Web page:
Open Educational Resources
Open educational resources (OER) are textbooks, courses, and learning materials made available under an open license so that anyone can use or adapt them at no cost. Options and quality of OER have grown dramatically in recent years. UNE is a member of the Open Education Network.
The OER Starter Kit is an excellent resource to get you started on finding, teaching with, and creating OER.
There are many OER repositories. The SUNY-Geneseo Openly Available Sources Integrated Search (OASIS) searches from 80 different sources, or you can search an individual repository:
- B.C. Open Collection
- The B.C. OER repository hosts lists of general and subject specific OER.
- California State University repository of textbooks, case studies, quizzes and more with tools to create or adapt resources.
- OASIS (Openly Available Sources Integrated Search)
- Search tool to make discovery of open content easier. Searches 115 different sources.
- OER Commons
- Nearly 60,000 diverse college-level materials. Includes a tool called Open Author for creating and sharing text or multimedia learning resources.
- Open Textbook Library
- Open textbooks licensed by authors and publishers which can be downloaded and adopted for free. To be included, textbooks must be in use at multiple higher education institutions, or be affiliated with a higher education institution, scholarly society, or professional organization.
- OpenStax College
- Free repository from Rice University with faculty-authored and peer-reviewed online textbooks for introductory courses in mathematics, science, and social science disciplines.
- Free searchable catalog. Easy to copy, revise, remix, and redistribute any openly licensed content found here using Pressbooks’ publishing platform.
- EdX, OE Global, & Khan Academy
- Online education sites offer course notes, reading and assignment ideas, and multimedia components that may have an open license.
Overwhelmed? Your subject librarian can help with finding a suitable OER to replace or augment your textbook.
OER peer review is primarily done in the traditional pre-publication process familiar to most faculty. OER are also introducing a newer process of open and post-publication review.
Pre-Publication Peer Review
OER platforms that offer peer review generally post a detailed explanation of their peer-review process on their website and provide details about their assessment of the materials. For example, see MERLOT’s peer-review process and how that is applied to an OER textbook.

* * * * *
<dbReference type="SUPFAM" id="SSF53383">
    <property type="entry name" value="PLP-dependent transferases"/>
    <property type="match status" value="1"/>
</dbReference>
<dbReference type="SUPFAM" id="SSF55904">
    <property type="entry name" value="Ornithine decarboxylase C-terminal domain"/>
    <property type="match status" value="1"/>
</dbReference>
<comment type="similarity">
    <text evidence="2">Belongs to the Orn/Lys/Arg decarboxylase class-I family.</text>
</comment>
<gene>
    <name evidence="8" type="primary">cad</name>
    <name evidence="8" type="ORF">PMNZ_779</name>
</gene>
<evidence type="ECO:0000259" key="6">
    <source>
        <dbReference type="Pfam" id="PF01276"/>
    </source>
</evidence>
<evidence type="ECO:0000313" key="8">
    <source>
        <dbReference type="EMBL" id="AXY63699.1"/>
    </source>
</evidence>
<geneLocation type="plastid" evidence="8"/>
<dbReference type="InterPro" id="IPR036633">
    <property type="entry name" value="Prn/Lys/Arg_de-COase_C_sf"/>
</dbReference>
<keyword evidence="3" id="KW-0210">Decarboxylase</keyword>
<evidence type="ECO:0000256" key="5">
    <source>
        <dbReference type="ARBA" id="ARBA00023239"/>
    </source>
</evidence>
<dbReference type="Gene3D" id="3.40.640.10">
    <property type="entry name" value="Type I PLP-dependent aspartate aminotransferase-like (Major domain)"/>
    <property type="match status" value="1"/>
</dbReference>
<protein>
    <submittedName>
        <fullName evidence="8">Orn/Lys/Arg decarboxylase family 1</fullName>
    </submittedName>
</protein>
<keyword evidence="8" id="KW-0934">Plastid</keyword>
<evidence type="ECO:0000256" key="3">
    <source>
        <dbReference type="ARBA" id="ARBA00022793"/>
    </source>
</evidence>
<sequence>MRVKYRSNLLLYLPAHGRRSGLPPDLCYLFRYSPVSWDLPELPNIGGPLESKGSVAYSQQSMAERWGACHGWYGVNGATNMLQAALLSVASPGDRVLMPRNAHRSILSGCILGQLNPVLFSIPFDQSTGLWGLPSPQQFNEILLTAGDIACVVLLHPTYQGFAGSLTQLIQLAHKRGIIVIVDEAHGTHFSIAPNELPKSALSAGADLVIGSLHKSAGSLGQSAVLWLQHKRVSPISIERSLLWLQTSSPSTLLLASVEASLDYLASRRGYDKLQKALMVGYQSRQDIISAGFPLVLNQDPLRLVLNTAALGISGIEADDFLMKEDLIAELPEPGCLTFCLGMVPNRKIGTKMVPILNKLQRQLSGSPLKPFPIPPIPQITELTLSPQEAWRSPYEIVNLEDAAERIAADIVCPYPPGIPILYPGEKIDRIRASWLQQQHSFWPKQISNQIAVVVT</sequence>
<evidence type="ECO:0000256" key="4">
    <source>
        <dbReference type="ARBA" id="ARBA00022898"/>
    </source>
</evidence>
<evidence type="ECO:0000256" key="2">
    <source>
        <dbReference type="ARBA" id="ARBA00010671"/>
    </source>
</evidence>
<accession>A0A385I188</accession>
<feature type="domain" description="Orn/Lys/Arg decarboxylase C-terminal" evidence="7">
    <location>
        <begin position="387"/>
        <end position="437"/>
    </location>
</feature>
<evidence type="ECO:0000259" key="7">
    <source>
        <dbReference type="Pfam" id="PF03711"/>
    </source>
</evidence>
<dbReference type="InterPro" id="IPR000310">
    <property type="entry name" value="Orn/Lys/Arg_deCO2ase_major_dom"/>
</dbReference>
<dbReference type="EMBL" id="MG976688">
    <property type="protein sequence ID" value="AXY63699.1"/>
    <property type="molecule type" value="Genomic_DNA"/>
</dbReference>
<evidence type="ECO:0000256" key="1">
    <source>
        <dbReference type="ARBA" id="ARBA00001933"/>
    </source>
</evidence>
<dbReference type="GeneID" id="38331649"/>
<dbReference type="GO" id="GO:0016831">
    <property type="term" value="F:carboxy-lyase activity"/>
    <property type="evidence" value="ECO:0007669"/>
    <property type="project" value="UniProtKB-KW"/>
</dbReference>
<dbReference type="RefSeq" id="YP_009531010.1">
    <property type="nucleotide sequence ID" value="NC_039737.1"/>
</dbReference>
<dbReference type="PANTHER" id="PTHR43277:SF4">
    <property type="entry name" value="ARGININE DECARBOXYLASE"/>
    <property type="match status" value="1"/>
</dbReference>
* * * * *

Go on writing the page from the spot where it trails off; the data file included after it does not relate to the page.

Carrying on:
Post-Publication User Review
Many OER include user reviews. Reviews generally include the name, occupation, and institution of the reviewer as well as a detailed evaluation following an assessment rubric. See an example of user reviews for an OER textbook on the Open Textbook Library.
In addition to reviews, you can also use our Faculty Guide for Evaluating Open Educational Resources checklist to give your own assessment.
Create Your Own OER
If you are not able to find a good match for your course, why not create your own?
We offer DUNE:DigitalUNE as an open publishing platform and materials published here will be available to scholars and students worldwide.
- Authoring Open Textbooks: A Guide for People Who Want to Make Open Textbooks
- Features a checklist for getting started, publishing program case studies, textbook organization and elements, writing resources and an overview of useful tools.
- Modifying an Open Textbook: What You Need to Know
- Five step guide for importing and editing common open textbook file and platform types.
- BCCampus Open Textbook Accessibility Toolkit
- Provides the resources needed so that each content creater has the opportunity to create a truly open and accessible textbook for all students.
- Finding the Right Platform
- Crosswalk that compares ten academy-owned and open-source publishing platforms and prompts users by asking them what kind of project they want to publish and what features they want.
- Creative Commons License Chooser
- Questions to guide you towards the most appropriate license for your work. Learn more about Creative Commons licenses.
QUESTIONS & HELP
If you have questions about using or creating OER, please contact Scholarly Communications Research and Teaching Librarian Sonya Durney.